Consumer confidence plunges to new low

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FEARS of a rise in interest rates have led to a a 'dramatic' collapse in consumer confidence over the past three months, according to PA Cambridge Economic Consultants in its latest quarterly survey.

Spending plans have been cut sharply, as almost a quarter of households expect their finances to worsen in the next three months.

The consultants' Consumer Confidence Index, which combines confidence in the Government, household finances and job prospects, fell from 93.6 in June to 77.6 in September.

It is the worst level since the consultants began their survey in March 1991 and compares with a previous low point of 85.1 in December 1991.

'The key uncertainty now undermining consumer confidence seems to be the fear of an increase in interest rates,' the report said.

'For the moment it is not important whether interest rates are increased to defend sterling. The very fact that an increase is possible is enough to dampen any likelihood of a recovery in consumption this year.'

The number of households expecting their financial situation to worsen has risen from 13 per cent of those surveyed in June to 23 per cent in September, reflecting a widespread fear that interest rates could rise soon.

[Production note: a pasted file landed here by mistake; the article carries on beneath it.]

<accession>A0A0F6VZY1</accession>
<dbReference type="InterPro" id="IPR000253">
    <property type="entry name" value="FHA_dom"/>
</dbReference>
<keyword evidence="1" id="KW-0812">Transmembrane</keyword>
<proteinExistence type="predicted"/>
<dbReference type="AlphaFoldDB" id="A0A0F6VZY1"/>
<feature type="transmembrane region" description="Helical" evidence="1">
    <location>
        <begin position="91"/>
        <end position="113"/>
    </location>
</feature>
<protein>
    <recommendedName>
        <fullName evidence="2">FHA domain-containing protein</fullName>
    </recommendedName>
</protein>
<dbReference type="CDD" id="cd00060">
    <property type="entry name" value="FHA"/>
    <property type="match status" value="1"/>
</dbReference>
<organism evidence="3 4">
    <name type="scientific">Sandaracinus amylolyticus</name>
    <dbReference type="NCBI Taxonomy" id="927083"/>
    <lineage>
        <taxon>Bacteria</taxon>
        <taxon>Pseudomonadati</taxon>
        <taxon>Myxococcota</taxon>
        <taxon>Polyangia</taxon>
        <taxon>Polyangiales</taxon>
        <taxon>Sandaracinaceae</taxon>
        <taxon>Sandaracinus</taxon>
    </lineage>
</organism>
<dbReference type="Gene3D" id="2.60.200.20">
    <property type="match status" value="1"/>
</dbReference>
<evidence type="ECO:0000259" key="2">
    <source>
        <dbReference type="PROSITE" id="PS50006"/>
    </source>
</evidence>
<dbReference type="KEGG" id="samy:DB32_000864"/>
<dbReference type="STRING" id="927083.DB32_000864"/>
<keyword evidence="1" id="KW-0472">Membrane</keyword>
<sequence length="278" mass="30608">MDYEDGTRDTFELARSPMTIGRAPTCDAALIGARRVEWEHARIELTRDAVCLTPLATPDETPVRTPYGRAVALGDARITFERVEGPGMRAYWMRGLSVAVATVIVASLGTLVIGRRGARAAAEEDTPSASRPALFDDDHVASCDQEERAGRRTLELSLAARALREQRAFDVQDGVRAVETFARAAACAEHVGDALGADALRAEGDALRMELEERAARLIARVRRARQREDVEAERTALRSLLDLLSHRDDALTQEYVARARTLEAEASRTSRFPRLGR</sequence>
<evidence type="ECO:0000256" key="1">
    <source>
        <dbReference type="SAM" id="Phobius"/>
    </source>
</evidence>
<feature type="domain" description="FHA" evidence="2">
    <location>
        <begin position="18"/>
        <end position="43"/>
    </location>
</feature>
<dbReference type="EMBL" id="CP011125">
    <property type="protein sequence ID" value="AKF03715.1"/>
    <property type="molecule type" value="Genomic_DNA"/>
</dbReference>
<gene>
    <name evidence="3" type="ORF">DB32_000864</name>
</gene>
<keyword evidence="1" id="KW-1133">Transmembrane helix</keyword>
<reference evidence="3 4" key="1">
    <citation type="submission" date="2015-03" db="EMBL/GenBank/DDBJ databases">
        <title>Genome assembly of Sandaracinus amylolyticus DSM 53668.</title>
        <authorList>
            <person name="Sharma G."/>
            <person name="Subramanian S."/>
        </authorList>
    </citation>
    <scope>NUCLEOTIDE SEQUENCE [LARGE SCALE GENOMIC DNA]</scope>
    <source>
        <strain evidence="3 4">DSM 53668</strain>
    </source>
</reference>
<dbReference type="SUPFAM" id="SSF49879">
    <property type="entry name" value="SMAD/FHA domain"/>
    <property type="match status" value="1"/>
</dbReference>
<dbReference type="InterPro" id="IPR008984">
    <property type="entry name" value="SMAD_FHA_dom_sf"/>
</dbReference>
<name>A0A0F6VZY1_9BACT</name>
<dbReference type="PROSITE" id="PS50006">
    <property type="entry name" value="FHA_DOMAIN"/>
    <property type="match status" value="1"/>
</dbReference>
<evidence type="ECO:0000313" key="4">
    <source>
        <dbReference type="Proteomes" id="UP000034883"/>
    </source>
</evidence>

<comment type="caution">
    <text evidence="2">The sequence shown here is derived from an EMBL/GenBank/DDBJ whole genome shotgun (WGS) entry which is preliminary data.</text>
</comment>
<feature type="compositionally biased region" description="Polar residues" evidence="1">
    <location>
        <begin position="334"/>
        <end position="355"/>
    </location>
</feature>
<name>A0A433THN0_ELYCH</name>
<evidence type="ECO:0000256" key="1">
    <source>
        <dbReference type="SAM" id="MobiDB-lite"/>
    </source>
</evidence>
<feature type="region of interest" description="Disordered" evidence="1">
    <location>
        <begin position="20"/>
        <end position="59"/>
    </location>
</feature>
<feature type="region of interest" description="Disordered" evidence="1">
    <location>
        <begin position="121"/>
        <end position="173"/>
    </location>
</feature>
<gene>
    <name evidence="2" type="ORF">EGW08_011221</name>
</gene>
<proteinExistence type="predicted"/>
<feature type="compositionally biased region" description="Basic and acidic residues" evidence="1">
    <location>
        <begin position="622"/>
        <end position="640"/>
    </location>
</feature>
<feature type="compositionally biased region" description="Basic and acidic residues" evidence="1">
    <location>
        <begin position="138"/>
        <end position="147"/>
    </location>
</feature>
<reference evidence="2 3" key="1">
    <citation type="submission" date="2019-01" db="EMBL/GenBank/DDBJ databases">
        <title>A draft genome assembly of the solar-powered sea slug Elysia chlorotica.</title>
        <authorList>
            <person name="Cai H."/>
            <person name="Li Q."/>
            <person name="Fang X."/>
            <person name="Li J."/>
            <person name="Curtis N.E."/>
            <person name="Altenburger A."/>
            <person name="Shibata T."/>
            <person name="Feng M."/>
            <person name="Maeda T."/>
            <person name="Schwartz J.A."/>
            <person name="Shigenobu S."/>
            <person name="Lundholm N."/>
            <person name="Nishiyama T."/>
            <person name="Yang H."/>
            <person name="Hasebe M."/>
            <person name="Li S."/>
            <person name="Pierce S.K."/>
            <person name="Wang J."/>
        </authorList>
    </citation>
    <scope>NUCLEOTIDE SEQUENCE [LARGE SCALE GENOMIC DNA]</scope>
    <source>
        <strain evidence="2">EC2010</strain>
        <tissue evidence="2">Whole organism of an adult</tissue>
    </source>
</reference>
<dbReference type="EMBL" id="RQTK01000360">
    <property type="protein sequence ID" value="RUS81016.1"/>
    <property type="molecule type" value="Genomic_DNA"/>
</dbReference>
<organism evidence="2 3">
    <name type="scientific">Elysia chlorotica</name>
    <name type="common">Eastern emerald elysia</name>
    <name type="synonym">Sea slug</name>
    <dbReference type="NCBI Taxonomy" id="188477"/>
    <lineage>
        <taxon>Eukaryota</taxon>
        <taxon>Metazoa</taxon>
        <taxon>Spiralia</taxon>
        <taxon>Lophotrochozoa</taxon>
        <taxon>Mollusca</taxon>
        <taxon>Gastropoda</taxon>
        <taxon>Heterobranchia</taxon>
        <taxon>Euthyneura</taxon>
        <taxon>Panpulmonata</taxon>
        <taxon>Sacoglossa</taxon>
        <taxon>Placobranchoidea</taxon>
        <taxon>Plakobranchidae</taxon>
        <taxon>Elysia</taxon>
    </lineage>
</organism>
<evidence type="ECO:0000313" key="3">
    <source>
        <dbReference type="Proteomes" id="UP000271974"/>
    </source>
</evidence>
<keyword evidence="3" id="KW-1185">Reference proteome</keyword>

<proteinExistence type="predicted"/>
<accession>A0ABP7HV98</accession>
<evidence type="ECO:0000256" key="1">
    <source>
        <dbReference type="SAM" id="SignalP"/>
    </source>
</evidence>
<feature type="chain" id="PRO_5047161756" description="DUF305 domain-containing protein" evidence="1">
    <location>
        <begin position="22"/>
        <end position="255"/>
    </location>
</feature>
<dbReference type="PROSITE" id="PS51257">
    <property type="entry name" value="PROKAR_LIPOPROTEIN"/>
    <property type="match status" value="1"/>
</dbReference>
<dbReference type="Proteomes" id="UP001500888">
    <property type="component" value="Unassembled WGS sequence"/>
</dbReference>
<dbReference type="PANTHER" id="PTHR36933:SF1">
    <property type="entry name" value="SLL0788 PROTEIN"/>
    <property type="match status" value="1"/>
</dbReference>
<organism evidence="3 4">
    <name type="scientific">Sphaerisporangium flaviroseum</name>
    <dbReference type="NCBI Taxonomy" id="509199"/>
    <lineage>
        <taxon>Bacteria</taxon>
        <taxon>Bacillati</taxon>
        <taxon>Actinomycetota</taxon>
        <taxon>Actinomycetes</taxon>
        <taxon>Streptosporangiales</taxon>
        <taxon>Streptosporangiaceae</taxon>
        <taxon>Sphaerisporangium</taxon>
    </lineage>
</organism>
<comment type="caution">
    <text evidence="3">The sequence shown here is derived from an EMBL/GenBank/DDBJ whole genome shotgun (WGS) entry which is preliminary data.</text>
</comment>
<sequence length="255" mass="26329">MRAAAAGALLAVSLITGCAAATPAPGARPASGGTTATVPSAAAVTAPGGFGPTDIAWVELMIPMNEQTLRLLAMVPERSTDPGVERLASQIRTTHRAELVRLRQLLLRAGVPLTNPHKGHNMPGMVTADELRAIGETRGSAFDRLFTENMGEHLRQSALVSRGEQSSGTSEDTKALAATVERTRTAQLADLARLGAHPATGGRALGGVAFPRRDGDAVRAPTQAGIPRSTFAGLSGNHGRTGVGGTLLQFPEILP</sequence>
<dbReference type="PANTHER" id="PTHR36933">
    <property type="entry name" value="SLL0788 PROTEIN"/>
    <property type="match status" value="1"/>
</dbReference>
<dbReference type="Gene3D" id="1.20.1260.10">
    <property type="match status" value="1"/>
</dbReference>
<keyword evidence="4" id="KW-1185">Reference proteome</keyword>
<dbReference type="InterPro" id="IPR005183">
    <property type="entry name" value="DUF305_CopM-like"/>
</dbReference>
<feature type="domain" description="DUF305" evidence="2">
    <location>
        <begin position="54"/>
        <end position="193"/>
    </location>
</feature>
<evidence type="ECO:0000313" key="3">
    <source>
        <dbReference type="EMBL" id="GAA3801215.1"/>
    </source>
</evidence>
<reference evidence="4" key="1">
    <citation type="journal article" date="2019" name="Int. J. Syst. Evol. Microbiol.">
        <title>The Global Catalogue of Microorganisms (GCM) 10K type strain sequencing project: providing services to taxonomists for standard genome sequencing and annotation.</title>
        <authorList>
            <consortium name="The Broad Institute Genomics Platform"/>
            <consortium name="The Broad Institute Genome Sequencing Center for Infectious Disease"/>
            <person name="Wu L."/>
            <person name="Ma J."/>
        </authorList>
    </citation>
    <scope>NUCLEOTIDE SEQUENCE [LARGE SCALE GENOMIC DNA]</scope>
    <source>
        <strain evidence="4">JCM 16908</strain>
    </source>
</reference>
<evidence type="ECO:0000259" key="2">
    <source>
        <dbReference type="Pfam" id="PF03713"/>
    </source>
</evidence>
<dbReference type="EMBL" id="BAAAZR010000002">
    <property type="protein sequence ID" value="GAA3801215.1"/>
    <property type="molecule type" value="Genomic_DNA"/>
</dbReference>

The same consultants' index of consumption activity, based on a range of expectations across a wide range of goods and services, fell from 97.4 in June to 91.9 in September, compared with 95.2 a year ago. The proportion of people surveyed expecting employment at their places of work to fall in the next three months rose from 26 to 30 per cent between June and September and those expecting a rise in the payroll fell from 21 to 13 per cent.

Two-thirds of those surveyed now think that the end of the recession is more than six months away compared with 46 per cent a year ago and 60 per cent in June.

A small increase in consumer credit applications in the retail sector in June was not sustained during July, when demand fell by 1.1 per cent, according to Infolink.

Home loans applications fell by 12.6 per cent and demand for new loans by 8.5 per cent.